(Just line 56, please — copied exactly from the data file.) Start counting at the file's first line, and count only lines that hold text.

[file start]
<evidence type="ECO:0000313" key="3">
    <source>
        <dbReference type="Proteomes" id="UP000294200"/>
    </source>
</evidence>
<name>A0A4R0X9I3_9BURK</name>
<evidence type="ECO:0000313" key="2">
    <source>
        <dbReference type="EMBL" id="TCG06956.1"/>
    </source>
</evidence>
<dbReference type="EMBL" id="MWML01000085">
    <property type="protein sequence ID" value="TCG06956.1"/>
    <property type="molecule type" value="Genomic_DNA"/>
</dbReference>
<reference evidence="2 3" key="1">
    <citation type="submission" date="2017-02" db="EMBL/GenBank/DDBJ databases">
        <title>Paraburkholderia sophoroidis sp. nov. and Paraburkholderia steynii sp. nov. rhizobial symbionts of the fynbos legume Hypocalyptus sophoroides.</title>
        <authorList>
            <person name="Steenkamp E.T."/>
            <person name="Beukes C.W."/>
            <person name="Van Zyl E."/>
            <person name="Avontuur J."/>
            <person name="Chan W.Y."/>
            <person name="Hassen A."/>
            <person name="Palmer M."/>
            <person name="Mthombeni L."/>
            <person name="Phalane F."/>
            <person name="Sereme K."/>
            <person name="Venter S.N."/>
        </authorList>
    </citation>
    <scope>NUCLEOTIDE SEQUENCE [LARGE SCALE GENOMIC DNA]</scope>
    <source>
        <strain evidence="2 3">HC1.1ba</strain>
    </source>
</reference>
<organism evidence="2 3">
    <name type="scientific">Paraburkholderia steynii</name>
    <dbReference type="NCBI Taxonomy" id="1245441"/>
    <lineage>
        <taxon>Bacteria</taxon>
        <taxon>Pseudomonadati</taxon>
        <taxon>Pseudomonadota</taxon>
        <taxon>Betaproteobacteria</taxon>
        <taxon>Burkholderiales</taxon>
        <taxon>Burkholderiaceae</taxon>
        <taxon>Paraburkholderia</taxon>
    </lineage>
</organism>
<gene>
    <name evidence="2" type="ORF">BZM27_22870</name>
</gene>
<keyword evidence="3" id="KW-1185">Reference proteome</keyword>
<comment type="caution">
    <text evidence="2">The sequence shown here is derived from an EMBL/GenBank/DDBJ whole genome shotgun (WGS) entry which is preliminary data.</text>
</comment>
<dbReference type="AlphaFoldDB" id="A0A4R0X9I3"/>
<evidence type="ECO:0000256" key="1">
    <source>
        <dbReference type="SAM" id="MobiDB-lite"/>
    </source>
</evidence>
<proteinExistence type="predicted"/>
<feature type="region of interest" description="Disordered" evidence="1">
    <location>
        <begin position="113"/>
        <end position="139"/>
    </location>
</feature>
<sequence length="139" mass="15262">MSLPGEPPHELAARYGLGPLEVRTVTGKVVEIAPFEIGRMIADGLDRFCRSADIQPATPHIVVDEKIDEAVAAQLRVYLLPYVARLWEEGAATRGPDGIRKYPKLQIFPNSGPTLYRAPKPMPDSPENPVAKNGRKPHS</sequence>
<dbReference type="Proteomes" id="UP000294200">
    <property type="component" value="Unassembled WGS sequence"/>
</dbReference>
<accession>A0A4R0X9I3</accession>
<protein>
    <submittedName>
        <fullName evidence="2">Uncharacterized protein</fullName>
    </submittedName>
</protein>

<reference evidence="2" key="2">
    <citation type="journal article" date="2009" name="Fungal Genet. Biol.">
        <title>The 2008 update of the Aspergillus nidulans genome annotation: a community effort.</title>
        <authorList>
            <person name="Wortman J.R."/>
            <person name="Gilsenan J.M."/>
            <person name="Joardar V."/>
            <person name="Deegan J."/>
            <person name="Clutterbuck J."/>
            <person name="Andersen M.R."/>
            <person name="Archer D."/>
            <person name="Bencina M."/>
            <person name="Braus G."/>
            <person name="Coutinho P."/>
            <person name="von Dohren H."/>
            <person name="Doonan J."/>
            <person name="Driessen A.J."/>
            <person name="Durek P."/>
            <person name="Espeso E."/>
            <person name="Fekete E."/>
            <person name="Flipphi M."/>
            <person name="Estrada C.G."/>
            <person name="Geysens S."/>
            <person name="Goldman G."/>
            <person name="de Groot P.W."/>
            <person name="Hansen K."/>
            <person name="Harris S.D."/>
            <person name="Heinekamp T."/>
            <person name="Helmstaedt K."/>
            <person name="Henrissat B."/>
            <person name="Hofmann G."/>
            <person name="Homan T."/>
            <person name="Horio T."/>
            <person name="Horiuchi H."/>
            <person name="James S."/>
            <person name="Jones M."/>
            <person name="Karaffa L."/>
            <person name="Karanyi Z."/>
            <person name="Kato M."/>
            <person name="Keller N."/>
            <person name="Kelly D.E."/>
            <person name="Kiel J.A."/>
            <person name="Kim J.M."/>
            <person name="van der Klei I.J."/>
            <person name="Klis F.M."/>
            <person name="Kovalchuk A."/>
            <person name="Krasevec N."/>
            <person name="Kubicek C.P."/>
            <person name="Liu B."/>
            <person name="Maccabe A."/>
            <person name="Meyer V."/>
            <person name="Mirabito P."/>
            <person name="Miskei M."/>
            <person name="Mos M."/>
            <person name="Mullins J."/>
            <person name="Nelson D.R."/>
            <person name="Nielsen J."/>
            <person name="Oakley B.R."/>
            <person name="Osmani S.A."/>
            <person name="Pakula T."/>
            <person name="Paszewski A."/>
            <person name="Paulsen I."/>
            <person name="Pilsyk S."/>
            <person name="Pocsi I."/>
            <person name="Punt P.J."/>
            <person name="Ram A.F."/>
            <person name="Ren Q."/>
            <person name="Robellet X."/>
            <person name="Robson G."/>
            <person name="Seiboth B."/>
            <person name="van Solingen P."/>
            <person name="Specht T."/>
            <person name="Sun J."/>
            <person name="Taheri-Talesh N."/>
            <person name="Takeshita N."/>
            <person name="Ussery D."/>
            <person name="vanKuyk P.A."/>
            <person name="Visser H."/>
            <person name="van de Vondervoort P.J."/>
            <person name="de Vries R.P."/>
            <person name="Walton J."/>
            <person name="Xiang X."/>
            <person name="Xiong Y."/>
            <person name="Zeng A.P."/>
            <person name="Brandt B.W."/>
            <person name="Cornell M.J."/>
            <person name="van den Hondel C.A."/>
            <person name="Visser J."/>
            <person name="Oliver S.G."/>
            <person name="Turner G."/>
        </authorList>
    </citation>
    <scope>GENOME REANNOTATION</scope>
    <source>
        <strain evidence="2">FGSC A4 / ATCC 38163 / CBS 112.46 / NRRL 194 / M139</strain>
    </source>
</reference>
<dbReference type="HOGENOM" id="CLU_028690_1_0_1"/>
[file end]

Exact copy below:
    <text evidence="2">The sequence shown here is derived from an EMBL/GenBank/DDBJ whole genome shotgun (WGS) entry which is preliminary data.</text>